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"We could sit here and talk all day about the way the game has been changed , and not in a good way," Hall of Fame reliever "It just breaks my heart to see the changes that have been made. A pitcher may reach the sixth inning and face a situation with one out and runners in scoring position, but if he' s

Countering rumblings that the league ’ s baseballs were “juiced” to generate more scoring, MLB insisted its meticulous examination of game balls remained unchanged and the results While position players shrugged their shoulders, pitchers weren’t buying it. They wanted more proof nothing had changed .

One might wonder how Volquez got the win by getting just one out. Well, there's a comment in the rules that clues us in.

It is the intent of Rule 9.17(b) that a relief pitcher pitch at least one complete inning or pitch when a crucial out is made, within the context of the game (including the score), in order to be credited as the winning pitcher. If the first relief pitcher pitches effectively, the Official Scorer should not presumptively credit that pitcher with the win, because the rule requires that the win be credited to the pitcher who was the most effective, and a subsequent relief pitcher may have been most effective. The Official Scorer, in determining which relief pitcher was the most effective, should consider the number of runs, earned runs and base runners given up by each relief pitcher and the context of the game at the time of each relief pitcher's appearance. If two or more relief pitchers were similarly effective, the Official Scorer should give the presumption to the earlier pitcher as the winning pitcher.

Volquez entered the game with a two-run lead and a runner on first, so the tying run was at the plate. He got out of the inning. Apparently the official scorer deemed him worthy of the win based upon that comment and him not allowing the tying run to score. He gave up a single before getting one out, though. Allowing a .500 batting average against isn't exactly a stellar outing. Out of the six Rangers who pitched, four were more effective, but Volquez got the win.

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This is just another in an excessively long line of examples of how amazingly dumb this stat is. It's called a "win" for an individual player in a team sport and yet, the following could happen:

  • Reliever A enters a game with a four-run lead and the bases loaded in the top of the ninth
  • Reliever A gives up a game-tying grand slam
  • Reliever A gives up another home run to lose the lead
  • Reliever A records the third out of the inning
  • Reliever A's team wins in the bottom of the ninth
  • Reliever A gets the win

Now explain to me with a straight face that after seeing the Rangers example from Tuesday night and hypothetical I just laid out how you'd use W-L record as a primary indicator of how to judge pitchers. You simply can't do it.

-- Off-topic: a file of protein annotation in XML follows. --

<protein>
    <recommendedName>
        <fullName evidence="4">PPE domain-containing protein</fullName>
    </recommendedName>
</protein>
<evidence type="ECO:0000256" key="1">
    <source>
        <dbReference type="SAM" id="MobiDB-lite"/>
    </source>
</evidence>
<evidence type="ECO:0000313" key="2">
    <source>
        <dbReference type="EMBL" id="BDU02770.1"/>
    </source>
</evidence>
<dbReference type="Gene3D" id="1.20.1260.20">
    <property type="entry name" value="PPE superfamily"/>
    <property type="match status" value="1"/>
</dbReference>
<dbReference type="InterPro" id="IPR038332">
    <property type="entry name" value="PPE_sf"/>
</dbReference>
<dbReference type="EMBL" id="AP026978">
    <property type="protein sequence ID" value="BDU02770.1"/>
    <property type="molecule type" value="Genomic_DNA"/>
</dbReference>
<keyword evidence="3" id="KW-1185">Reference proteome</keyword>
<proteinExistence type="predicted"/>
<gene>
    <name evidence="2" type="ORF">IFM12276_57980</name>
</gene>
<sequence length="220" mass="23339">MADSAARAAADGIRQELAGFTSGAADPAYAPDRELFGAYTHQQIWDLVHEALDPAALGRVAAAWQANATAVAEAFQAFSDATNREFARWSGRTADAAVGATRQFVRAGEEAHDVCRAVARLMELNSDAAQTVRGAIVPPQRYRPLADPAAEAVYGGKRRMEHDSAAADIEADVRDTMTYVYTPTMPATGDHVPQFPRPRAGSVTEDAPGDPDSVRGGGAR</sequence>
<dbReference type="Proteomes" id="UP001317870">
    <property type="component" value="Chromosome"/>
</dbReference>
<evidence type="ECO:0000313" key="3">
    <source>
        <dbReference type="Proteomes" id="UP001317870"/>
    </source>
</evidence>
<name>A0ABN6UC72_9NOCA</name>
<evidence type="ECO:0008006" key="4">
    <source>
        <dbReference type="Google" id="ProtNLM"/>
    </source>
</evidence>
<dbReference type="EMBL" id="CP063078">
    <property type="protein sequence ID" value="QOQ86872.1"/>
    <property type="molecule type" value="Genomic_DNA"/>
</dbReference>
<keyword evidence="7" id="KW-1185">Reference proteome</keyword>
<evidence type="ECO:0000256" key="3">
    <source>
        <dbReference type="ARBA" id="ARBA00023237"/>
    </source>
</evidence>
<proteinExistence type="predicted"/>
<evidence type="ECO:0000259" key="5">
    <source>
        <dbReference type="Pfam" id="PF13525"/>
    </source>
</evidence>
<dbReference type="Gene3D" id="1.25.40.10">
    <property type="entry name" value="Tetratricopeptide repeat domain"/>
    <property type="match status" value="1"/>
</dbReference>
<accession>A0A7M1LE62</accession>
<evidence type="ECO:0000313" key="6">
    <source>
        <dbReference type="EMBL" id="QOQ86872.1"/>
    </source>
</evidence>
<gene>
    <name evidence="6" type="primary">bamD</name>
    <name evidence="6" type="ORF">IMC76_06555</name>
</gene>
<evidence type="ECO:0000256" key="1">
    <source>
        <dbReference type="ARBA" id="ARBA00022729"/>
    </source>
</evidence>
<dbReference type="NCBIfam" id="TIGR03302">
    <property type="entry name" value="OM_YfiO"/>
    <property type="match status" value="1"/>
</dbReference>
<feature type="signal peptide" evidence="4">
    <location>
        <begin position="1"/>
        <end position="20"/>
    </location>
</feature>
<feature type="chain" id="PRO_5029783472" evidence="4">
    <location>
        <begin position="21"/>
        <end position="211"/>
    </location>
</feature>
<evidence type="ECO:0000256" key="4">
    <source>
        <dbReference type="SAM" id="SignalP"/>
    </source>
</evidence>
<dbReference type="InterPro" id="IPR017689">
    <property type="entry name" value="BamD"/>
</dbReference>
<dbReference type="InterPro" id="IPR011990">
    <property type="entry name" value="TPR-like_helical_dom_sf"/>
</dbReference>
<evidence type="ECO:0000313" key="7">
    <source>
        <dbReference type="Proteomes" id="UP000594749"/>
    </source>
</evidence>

And yet, people still look at W-L and judge pitchers off of it. Fortunately we've grown from back when that was the only stat considered in Cy Young voting, but we still aren't home. Legions of players, fans and media still look at it as if it matters.

The good news is 2020 should give us an impetus to change this ridiculous rule. The reason Minor didn't get the win Tuesday night against the Mariners was because he didn't work the minimum of five innings for a starter (why a starter has to go five but a reliever can go 1/3 of an inning and get the win is beyond me). This season, many starting pitchers haven't been stretched out enough to get deep into the games and it's due to the circumstances of how this season has been played out. Starters are averaging less than five innings per start, through Tuesday (4.73). Further, in the era of the opener and bullpen games, it's possible the most effective pitcher threw the first three innings.

The solution is pretty simple to me. If we're going to continue to pretend a team stat is assigned to an individual pitcher, give the win to the pitcher who, in the discretion of the official scorer, did the most to contribute to the team victory. In nearly every case, it's pretty clear. As with the above case of the Rangers Tuesday night win, it's Minor. That's pretty easy and obvious. If it's not easy and obvious, that's OK with me. They make tough judgement calls on errors vs. hits all the time.

Or just lose it altogether. It's a terrible stat.

The bottom line is the win stat is absolutely hit or miss. Sometimes it's assigned correctly. Far too often it's given to someone who has no business getting it while the most deserving pitcher is snubbed simply because of circumstance. That's not a stat that deserves being taken seriously, no matter how much one might revere history.

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usr: 1
This is interesting!